Tuesday could be the day that defines the rest of the presidential primary race.
It could be the last shot for Republicans to stop their party’s presidential frontrunner, Donald Trump.
It could be a chance for Bernie Sanders to gain momentum against Hillary Clinton on the Democratic side, or for Clinton to again show her strength by piling up a near-insurmountable delegate lead.
Republican and Democratic voters in five states will head to the polls Tuesday night with a swath of delegates at stake in each race.
Trump is looking for the “knockout blow” — wins in the winner-take-all states of Florida, which awards 99 delegates, and Ohio, which allocates 66 delegates. It would provide him with a very clear path to the 1,237 delegates needed to clinch the nomination.
On the Democratic side, Clinton is aiming to bounce back after a stunning loss to Sanders in Michigan. She remains the Democratic frontrunner and leads Sanders by more than 200 pledged delegates.
With all that in mind, we take another look at who has the best chance of making it to the White House to succeed President Barack Obama.
Our rankings are based on the Real Clear Politics averages of national polls and those in states voting Tuesday (with the exception of Missouri, which has not been polled in months). We also factored in the candidates’ delegate counts and their relative paths to the nomination, as well as their momentum (or lack thereof) over the past few weeks.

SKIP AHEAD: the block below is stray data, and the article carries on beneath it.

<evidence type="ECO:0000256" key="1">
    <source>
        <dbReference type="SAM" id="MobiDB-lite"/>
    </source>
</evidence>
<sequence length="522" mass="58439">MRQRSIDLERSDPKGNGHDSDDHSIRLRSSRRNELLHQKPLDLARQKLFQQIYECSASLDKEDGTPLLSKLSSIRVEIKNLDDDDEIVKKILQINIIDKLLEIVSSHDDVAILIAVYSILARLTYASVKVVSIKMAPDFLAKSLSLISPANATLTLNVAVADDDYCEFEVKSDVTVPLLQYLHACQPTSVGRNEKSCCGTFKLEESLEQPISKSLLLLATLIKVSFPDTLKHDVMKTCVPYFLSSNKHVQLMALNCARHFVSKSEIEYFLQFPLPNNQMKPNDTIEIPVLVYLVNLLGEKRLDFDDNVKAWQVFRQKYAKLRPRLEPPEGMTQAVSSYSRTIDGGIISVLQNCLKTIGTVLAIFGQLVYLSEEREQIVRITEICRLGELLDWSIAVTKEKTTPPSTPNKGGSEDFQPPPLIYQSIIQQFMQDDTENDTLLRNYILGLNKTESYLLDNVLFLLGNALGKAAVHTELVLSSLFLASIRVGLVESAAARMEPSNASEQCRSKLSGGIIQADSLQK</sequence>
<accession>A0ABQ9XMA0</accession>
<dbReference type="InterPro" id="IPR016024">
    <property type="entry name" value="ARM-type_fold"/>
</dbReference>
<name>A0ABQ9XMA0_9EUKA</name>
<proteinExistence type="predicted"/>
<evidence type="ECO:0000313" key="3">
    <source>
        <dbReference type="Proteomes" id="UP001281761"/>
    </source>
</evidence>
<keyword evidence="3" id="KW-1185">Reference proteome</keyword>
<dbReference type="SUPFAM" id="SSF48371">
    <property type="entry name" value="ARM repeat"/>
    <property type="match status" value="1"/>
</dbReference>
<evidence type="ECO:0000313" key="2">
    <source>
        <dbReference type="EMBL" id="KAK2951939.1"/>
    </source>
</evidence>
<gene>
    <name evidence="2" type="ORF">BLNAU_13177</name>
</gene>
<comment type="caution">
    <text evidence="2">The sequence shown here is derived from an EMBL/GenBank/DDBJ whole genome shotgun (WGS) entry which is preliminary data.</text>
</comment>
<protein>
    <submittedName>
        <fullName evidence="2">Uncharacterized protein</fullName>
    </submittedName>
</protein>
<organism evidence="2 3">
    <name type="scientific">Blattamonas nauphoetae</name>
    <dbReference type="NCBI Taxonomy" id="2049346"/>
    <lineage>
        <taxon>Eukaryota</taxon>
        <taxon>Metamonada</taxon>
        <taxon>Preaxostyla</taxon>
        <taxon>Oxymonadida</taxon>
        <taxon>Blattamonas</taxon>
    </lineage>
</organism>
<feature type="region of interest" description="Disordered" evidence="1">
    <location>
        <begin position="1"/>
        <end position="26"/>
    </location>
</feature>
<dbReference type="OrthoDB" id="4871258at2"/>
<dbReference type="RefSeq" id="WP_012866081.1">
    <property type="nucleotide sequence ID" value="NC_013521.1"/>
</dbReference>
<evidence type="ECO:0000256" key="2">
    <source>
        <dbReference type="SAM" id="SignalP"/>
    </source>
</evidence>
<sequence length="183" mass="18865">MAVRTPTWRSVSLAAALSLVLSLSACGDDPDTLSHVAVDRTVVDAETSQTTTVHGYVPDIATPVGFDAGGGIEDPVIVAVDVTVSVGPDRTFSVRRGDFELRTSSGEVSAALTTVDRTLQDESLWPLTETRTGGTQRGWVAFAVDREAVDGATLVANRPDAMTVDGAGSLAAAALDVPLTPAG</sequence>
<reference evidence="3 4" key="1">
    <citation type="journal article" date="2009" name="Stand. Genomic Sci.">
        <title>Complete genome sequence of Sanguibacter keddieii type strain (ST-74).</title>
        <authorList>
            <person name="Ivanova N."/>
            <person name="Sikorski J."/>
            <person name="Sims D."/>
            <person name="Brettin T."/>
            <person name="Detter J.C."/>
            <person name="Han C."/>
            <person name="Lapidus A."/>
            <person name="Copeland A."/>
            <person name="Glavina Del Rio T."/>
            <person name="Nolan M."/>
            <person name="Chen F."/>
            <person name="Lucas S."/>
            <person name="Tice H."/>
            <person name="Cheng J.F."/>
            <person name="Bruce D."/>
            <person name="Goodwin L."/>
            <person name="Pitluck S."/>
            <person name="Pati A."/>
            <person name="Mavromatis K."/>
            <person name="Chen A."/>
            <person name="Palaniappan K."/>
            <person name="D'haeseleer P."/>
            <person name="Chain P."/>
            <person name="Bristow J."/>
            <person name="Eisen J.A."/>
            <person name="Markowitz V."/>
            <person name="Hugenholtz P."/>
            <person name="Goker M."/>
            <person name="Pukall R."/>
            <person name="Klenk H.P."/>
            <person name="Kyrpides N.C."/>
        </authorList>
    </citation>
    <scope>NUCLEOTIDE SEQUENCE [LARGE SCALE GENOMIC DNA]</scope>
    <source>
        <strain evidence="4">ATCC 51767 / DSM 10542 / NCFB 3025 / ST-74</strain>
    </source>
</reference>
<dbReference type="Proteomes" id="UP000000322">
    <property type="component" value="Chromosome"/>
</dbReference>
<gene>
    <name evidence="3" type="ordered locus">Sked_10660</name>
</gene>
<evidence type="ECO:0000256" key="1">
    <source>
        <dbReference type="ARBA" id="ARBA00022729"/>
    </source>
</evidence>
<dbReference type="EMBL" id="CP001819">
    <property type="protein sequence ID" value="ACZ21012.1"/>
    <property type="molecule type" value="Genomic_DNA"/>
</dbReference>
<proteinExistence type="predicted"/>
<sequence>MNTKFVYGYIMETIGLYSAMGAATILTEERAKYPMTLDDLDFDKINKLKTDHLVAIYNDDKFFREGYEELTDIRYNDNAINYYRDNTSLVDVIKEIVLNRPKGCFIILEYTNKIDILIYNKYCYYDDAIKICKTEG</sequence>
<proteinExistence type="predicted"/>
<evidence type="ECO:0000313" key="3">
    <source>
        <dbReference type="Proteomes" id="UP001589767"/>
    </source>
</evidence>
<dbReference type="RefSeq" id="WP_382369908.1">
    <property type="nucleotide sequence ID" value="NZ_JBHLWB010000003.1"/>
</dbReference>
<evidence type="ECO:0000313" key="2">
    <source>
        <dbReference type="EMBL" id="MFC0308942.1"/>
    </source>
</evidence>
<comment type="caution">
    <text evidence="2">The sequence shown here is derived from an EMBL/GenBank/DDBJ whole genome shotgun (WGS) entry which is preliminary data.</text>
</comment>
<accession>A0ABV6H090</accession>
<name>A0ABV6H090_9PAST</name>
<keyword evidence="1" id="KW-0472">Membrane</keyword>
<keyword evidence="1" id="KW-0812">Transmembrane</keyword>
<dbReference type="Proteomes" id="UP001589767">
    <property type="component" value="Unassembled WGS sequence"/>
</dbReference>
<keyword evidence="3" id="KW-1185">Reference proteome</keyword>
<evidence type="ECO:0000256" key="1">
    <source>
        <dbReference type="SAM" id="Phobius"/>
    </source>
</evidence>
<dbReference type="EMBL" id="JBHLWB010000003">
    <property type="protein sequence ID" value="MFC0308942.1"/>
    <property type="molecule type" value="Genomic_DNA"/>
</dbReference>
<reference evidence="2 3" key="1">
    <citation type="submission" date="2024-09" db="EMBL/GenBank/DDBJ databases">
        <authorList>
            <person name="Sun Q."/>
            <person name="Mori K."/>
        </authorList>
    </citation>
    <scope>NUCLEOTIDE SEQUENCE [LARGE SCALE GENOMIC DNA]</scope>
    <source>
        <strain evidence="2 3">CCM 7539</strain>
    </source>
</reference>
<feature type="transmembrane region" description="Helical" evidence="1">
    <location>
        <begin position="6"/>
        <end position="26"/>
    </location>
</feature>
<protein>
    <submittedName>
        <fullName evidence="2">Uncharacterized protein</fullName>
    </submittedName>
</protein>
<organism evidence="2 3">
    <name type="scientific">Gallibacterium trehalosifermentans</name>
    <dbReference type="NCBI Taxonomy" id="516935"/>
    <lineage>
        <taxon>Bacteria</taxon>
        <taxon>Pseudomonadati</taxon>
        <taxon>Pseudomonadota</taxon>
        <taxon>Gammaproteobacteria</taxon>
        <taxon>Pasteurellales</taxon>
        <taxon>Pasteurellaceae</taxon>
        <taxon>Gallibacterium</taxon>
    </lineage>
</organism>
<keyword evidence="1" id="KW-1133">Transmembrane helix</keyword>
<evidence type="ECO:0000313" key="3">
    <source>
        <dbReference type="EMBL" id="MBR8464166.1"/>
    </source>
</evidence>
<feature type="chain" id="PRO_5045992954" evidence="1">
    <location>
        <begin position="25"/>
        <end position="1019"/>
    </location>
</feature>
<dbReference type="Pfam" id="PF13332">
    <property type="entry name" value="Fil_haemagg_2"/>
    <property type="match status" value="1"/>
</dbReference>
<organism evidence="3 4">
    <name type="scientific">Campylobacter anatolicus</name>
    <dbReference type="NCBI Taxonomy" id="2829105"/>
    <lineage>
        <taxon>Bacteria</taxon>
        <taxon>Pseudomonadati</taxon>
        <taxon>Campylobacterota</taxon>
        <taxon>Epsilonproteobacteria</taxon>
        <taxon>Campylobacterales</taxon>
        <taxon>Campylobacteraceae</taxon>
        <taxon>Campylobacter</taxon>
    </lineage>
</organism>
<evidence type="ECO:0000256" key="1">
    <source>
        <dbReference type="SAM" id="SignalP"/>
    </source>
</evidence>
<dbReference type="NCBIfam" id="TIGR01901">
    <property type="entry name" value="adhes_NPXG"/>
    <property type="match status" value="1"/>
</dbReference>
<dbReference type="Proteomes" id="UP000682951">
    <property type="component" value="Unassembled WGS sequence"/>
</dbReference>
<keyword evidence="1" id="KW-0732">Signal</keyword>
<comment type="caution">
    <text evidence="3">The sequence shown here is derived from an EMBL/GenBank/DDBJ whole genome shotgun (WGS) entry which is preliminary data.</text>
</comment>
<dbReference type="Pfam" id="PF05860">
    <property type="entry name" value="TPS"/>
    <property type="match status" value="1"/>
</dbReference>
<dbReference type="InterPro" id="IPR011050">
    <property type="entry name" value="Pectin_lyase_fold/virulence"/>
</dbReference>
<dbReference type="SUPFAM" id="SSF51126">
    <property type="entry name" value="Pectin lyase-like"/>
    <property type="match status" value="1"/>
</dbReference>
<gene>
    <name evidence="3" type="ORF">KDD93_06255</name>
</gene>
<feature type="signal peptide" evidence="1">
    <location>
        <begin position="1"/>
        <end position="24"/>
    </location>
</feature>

Since our most recent ranking, one more Republican candidate has dropped out of the race: retired neurosurgeon Ben Carson.
Here’s a look at where all the candidates stand.
All poll results as of Monday.
6. Marco Rubio, Republican, senator from Florida
Rubio’s fortunes have fallen by the wayside over the past two weeks, and he has fallen the most in our rankings.
He now faces a virtual must-win in his home state that he seems destined to lose.
Polls show Rubio down nearly 20 points to Trump in Florida, a state he once guaranteed he would win. If he doesn’t pull off what would, at this point, be a historic comeback, he would face mounting pressure from Sen. Ted Cruz, and possibly Ohio Gov. John Kasich, to exit the race.
National polling average among Republican voters: 18% (3rd)
Super Tuesday state average: 12.9% (4th)
Last month: 3
5. John Kasich, Republican, Ohio governor
Kasich faces a similar challenge as Rubio: The primary in his home state of Ohio on Tuesday is do or die.
Unlike Rubio, he appears to have a shot at knocking off Trump in that state. Polls have shown him ahead of the mogul by about 4 points heading into the Buckeye State’s primary, as he tries to become the Republican establishment’s latest (and perhaps final) weapon against Trump.
Those who talk up Kasich say he is a successful governor of a swing state with a record to point to, and clear bipartisan appeal. He also has a plethora of experience from nearly two decades in Congress, including foreign-policy areas and his time as chair of the US House budget committee.
But that same bipartisan brand has hurt Kasich with the GOP base. He is to the left of most GOP candidates on immigration reform, and he expanded the federal Medicaid program under the Affordable Care Act — two issues that could doom him with hard-line conservatives.
National polling average among Republican voters: 12% (4th)
March 15 state average: 19% (3rd)
Last month: 6
4. Bernie Sanders, Democrat, senator from Vermont